There is a battle being raged, between publishers and libraries over access of electronic content: dealing with the licensing, access and distribution of electronic information - and ebooks seem to be the latest vanguard of this fight.  I will admit, a lot of what is happening is over my head, having never had to deal directly with library acquisitions or collection development policy. But what it seems to boil down to is the publishing industry protecting its profit margins while librarians protect the right of their patrons to access information.

Hardin stated that "a technical solution may be defined as one that requires a change only in the techniques of the natural [or communication] sciences, demanding little or nothing in the way of change in human values of morality."  Digital rights management has been part of the publishing industry as a technological solution to control content - which is handy for fighting piracy, but when applied to libraries can limit access of information. It seems that the argument on side of the publishers is that they are trying to protect authors and copyright holders. But we need to remember that copyright was founded as a balancing act - to not only promote incentives for authors and creators to share their ideas, but also to allow for the general public access to their ideas to build upon them.

And just like Wiesner, York and Hardin concluded, I do not believe that there will be a technical solution, but we need to bring about a look at our morality in dealing with freedom to read. Do we value open and private access to information? As a democratic nation whose foundations include the creation of modern libraries, I would like the think that we do - we just might have to make others see that, too. 

As I still try and learn about the logistics and strategies of this fight - I do know that librarians need to stick together and raise their voices. It is through collected action that gains can be made. Look at the fight in academia over the controversies of scholarly communication and the rising costs of journal titles. The collected action of librarians and faculty to boycott these journals is starting to make an impact.

As we work to combine our voices, we should look to leaders in this fight. This is who I am currently following:

K.G. Schneider had an excellent recent post on her blog, Free Range Librarian. Keeping with the environmental theme, she describes this as a problem with "reading ecology."

Andy Woodworth has been a constant voice in the discussion of eBooks in the library setting through his blog, Agnostic, Maybe.

Sarah Houghton, the Librarian in Black, has also been very vocal in speaking up for readers rights - and even has a YouTube channel where she uploaded a video discussing her views of how Amazon treat library patrons.

This is an ongoing debate, and I would love for you to share your thoughts. How do you think libraries should handle the ebook situation? Who have you heard speak up to publishers in the name of freedom to read? What will the future look like? Let us know in the comments below and let's keep this conversation going...

J. B. Wiesner and H. F. York, Sci. Amer. 1964; 211 (No. 4): 27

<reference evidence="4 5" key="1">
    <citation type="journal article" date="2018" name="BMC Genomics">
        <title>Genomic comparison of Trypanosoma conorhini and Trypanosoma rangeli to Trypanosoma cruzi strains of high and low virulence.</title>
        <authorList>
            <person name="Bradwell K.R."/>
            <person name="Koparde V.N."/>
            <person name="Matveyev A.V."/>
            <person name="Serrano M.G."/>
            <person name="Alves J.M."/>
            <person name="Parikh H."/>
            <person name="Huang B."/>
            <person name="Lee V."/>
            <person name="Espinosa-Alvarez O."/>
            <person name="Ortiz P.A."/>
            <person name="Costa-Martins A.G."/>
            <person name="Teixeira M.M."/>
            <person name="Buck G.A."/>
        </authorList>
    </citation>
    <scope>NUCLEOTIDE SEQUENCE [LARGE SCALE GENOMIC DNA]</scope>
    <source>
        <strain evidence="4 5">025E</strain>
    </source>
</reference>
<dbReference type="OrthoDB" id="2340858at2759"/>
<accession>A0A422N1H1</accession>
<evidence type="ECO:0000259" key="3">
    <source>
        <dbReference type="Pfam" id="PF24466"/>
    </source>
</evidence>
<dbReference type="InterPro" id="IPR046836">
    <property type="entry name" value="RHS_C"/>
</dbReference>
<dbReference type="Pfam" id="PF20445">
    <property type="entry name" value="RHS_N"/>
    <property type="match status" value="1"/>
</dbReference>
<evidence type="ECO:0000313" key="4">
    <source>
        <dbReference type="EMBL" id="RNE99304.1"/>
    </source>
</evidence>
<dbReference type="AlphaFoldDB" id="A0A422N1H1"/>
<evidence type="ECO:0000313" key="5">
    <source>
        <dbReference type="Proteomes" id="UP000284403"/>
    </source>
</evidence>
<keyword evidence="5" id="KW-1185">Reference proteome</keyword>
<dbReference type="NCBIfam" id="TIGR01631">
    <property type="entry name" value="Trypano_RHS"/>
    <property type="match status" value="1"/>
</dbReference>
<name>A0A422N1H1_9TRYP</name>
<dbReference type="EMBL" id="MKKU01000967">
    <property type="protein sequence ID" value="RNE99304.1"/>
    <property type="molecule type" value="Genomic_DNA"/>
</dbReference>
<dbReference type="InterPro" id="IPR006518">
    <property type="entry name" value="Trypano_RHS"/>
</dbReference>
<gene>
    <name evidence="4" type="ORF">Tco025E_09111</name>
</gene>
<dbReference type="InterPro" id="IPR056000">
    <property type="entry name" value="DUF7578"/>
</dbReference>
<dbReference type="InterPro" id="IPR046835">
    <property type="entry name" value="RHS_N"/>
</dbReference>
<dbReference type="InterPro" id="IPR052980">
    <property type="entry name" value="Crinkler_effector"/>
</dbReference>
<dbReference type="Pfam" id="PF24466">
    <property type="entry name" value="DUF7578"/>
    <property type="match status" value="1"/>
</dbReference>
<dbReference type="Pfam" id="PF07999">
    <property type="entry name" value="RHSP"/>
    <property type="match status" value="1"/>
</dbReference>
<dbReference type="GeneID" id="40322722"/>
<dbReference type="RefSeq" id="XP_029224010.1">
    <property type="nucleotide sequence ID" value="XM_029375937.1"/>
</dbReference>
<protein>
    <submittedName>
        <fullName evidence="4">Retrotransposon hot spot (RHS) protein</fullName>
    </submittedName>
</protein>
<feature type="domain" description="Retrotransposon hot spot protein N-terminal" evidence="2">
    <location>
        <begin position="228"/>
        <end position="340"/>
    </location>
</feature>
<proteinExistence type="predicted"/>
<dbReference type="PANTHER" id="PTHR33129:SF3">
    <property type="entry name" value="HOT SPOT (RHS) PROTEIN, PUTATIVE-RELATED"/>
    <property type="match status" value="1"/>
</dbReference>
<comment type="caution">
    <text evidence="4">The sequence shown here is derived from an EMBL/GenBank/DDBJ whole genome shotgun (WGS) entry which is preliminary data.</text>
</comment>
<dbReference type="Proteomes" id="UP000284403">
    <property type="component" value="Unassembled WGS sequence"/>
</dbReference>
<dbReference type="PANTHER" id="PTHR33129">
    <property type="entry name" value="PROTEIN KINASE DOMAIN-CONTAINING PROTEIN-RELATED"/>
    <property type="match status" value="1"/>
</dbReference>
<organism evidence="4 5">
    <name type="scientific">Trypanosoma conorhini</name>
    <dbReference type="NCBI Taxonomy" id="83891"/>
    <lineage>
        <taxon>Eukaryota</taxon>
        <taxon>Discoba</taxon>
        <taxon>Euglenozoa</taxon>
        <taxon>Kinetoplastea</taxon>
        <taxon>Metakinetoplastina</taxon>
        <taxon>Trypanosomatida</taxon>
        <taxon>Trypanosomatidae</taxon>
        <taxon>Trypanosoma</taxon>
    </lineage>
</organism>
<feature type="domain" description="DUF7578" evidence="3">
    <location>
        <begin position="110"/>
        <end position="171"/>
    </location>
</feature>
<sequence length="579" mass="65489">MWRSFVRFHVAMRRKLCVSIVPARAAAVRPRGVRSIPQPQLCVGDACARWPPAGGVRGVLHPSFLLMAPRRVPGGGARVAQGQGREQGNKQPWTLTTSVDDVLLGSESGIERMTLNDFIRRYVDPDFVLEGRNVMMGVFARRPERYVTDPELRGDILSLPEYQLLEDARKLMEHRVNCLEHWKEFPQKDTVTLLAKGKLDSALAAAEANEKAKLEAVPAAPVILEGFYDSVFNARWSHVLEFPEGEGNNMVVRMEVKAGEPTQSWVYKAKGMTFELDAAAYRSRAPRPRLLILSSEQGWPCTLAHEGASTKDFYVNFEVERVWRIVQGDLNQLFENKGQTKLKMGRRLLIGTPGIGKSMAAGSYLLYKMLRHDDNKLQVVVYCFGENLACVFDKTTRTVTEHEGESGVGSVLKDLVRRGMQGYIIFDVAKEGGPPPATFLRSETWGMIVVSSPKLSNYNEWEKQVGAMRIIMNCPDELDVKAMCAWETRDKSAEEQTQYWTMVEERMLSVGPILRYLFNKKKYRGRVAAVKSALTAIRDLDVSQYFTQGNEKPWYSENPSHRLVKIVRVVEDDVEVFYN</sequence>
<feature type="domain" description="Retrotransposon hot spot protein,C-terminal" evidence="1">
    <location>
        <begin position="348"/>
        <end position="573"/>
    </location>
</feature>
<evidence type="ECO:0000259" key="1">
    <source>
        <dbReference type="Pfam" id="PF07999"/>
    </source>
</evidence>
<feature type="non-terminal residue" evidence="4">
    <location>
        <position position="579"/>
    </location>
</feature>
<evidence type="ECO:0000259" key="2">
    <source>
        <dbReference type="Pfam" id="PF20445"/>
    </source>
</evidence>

G. Hardin, Science 1968 Dec 13; 162 (5364):1243-8

Tuesday, February 14, 2012

Job seeking advice from an actual job seeker

The time has come. There is no more putting it off. The end is in sight. The job search is in full effect.

Now that I am no longer a library student, the time is quickly running out at my current work study position. And of course, at the same time the grant which funds my other (semi-professional) job has almost dried up. It's now time to land that first, full-on professional job. Or at least a job that will carry me over until I land that professional job.

Thankfully, as library students/recent graduates we all have an ace in our pockets: We're not just librarians, we are information managers. From the get-go, it has been apparent that the MLS/MLIS is a versatile degree. We can go into traditional librarian roles, apply for cutting edge positions within libraries (managing digital content, for example) or take our degrees into any learning organization that needs assistance organizing, accessing or disseminating information.

Also, as information managers, we are able to effectively manage our own job search. Here is the strategy that is helping me stay sane throughout this process:

I. Manage Content

There are jobs out there, it is just a matter of finding them. Just like a subject specialist, we can put 21st century innovations to work, doing the dirty work for us. Remember: work smarter, not harder. So far RSS feeds, listservs and email alerts have been doing all of the harvesting for me.

A few RSS feeds that I subscribe too:

I also subscribe to listservs for  library associations for parts of the countries I want to live in, my school's various listserv as well as the I Need a Library Job daily email.

I have also created a number of email alerts through google, creating different combinations of cities/states that I want to live in, various librarian titles, potential dream jobs and sites where they might be posted. If you don't want your inbox overloaded with the alerts, you can have them sent to you in daily batch formats, which is convenient. While they might create extra influx of email - it is so nice to have them show up in just one spot!

II. Get Organized 

Spreadsheets have become my new best friend. I currently have two: one for jobs I am applying too and one for my own information.

Every time I find a job that I am interested in, I add it to my spreadsheet. I have fields for job title/institution, location, link to web posting, date job closes, date I sent in materials, and finally a field for networking. It goes without saying that networking is the most important part of job searching, so if there is anyone I can network with with each job, I be sure to make note of it.